TALLAHASSEE, Fla. (AP) - Florida’s public colleges and universities may have to ask permission from the Legislature before they can rename sports arenas and other facilities after companies who are willing to pay for the right.
College officials on Wednesday came under sharp questioning by a House education panel looking into curbing the practice.
Rep. Randy Fine, the chair of the Higher Education Appropriations Subcommittee, questioned the practice.
“We’re not talking about philanthropic motivations,” Fine said. “We’re not talking about donors. We are not talking about people who are trying to do the right thing. We are talking about commercial identity, business transactions that are driven by a desire for marketing.”
Fine noted that legislative action is typically required for many public buildings. “To make sure our institutions are acting in concert with our elected leaders. It makes sense to have them run through the same process,” he said.
College athletics provides millions of dollars in revenue for schools, not just in ticket sales but also in licensing opportunities - including selling rights to the highest bidder to rename venues. Some campuses have received millions of dollars from corporations seeking to raise their visibility.
Last month, Florida Atlantic University announced that its basketball arena would be renamed the RoofClaim.com Arena as part of a 10-year agreement worth $5 million.
Earlier in the year, the University of Central Florida rebranded its arena as Addition Financial, after the company changed its name from CFE Credit Union. The original deal gave the school about $564,000 a year since inking the licensing deal in 2013.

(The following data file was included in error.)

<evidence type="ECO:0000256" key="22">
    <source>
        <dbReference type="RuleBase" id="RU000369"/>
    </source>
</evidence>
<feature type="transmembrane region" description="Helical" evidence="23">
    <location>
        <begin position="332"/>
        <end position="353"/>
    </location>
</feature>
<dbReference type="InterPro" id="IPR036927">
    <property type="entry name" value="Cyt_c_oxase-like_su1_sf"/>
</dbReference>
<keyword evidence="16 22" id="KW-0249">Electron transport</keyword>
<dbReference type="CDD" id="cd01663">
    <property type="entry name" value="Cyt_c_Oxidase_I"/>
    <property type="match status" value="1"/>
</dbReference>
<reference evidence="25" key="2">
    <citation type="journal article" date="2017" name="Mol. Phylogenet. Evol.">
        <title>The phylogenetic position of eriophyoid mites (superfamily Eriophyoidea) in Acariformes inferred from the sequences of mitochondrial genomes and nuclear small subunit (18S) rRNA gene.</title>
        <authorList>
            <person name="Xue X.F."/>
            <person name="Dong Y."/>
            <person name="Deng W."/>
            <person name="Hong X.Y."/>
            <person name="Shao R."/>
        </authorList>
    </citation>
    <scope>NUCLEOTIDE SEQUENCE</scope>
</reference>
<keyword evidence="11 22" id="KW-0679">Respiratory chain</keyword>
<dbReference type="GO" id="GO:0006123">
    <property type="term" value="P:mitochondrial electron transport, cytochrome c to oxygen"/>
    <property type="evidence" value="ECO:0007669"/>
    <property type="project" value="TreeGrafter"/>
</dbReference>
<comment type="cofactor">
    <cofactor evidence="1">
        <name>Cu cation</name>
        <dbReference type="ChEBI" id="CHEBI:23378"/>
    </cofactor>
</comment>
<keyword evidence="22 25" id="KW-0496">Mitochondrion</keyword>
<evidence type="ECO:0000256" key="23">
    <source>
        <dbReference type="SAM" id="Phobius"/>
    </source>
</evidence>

In addition, the university had also sold naming rights for its stadium.
The University of Florida, which is home to some of the country’s most successful and high-profile sports teams, is currently in a 10-year, $5.9 million deal with Exactech, whose name now fronts the arena that hosts the schools basketball, gymnastics and volleyball programs.
University officials defended the practice, arguing that it was an avenue to support campus programs.
In the case of Florida Atlantic University, the motivation was to elevate the school’s profile while helping sustain sports programs.
“A university strategy that we have is to elevate or leverage our athletic program to attract visibility not only within the state of Florida but nationwide,” said Danita Nias, the chief executive officer of the Florida Atlantic University Foundation. “That vision is attached to attracting students and to build a stronger profile.”
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